6. Mr. Shiv Shanker next con-tended with regard to Clause 7 of the Levy Order in the following manner:

7. According to him, Clause 3 (1) of the Levy Order provides for the levy of rice at the notified price at such percentage of the total quantity of each variety produced in his rice mill every day as specified in the Schedule to the Levy Order. Schedule I to the Levy Order prescribes 75% for the districts of Krishna and West Godavari. The petitioner had given the entire levy upto the day of inspection as envisaged in Clause 3 (1) and the appellate authority had found so in favour of the petitioner and absolved him of contravening Clause 3 (1) of the Levy Order, Clause 4 of the Levy Order deals with the balance of rice remaining with the miller after giving the levy. It restricts the sale or movement of levy free rice. No miller can sell or transport the rice without the permission of the Collector. It is open to the Collector to make an order to reserve even the levy free rice under Clause 4 of the Levy Order. The appellate authority has also found that the petitioner has not contravened Clause 4 of the Levy Order which means that the petitioner has not sold or transported the levy free rice without the permission of the Collector. Clause 7 of the Levy Order empowers the Enforcement Officer to give directions to convert the whole or any specified part of the paddy held by him in stock into rice. In other words, under Clause 7 of the Levy Order the Enforcement Officer can direct conversion of the whole of the paddy or any specified part held by the licensee in stock, but he cannot fix a quota of rice that should be given as levy for that is provided for in Clause 3 of the Levy Order; nor can he specify any quantity of paddy to be converted into rice according to his whim and fancy. He could only direct the whole of the paddy or any specified part of the paddy which is held by the miller in stock. If the Enforcement Officer gives any directions contrary to the provisions of Clauses 7 and 3 (1) of the Levy Order, the petitioner is free to ignore such directions and as such, cannot be considered to have contravened Cl 7 of the Levy Order.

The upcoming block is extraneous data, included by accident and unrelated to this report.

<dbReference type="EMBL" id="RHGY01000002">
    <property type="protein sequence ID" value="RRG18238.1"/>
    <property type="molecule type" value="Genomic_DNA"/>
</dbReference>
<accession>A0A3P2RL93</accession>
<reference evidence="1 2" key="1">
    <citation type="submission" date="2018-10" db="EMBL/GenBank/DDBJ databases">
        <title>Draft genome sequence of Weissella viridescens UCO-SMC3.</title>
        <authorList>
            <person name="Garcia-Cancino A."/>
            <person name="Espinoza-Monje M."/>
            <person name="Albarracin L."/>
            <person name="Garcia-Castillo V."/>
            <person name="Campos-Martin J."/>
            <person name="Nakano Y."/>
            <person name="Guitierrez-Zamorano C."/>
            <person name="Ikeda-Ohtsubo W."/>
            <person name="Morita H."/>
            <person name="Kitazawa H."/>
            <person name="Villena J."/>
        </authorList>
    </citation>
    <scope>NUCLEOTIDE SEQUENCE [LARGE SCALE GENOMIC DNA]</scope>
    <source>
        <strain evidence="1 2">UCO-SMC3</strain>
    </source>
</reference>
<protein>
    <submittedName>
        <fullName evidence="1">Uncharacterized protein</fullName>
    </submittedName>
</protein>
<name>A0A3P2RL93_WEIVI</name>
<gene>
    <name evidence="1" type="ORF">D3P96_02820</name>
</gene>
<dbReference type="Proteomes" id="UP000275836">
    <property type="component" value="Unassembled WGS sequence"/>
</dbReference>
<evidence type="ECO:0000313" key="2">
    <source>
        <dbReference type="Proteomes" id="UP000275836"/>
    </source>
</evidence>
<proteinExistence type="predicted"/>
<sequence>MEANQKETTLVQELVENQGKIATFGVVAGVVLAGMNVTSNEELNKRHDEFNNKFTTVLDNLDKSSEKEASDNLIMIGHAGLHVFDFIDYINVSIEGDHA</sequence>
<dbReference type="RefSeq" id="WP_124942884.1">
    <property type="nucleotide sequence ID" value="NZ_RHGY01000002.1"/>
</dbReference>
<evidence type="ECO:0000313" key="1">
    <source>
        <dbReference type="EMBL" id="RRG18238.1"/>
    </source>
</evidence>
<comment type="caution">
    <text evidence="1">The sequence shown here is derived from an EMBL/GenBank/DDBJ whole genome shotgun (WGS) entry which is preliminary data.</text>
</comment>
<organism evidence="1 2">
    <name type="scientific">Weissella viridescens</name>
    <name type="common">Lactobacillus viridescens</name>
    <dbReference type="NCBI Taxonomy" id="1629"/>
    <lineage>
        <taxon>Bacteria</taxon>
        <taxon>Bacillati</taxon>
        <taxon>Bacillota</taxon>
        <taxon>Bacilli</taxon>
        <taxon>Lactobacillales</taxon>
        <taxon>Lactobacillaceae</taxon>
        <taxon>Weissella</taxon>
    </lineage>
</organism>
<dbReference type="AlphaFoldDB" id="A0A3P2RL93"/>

8. The learned Advocate finally submitted that if the notice dated 6-6-1973 under Clause 7 of the Levy Order is perused, it would clearly be seen that it is not in conformity with Clause 7 or Clause 3 (1) of the Levy Order. To my mind, the contention advanced by Mr. Shiv Shanker has great force. Clause 3 (1) of the Levy Order provides as follows:

Every miller carrying on rice milling operations shall sell, to the agent or an officer duly authorised by the Government in this behalf at the notified price and at such percentage of the total quantity of each variety of rice produced or manufactured by him in his rice mill every day as is specified for each district in the Schedule.

Cl. 4 of the Levy Order provides:

(1) No miller or dealer shall sell or agree to sell or otherwise dispose of the rice recovered by milling other than the quantity specified in clause 3 except in accordance with the permit issued by the Collector or any officer authorised by the Government in this behalf:

(2) Save as otherwise provided in Sub-clause (1) no person shall transport rice for sale from the premises of any rice mill except in accordance with the permit issued by the Collector or any officer authorised by the Government in this behalf, (sic) referred to in Sub-clauses (1) and (2) above shall however, be subject to such directions as the Government may give in this behalf.

Cl. 7 of the Levy Order reads;

The Enforcement Officer may, if he considers it necessary, direct that a miller shall convert into rice the whole or any specified part of the paddy held by him in stock in such manner and under such circumstances as may be specified in the direction.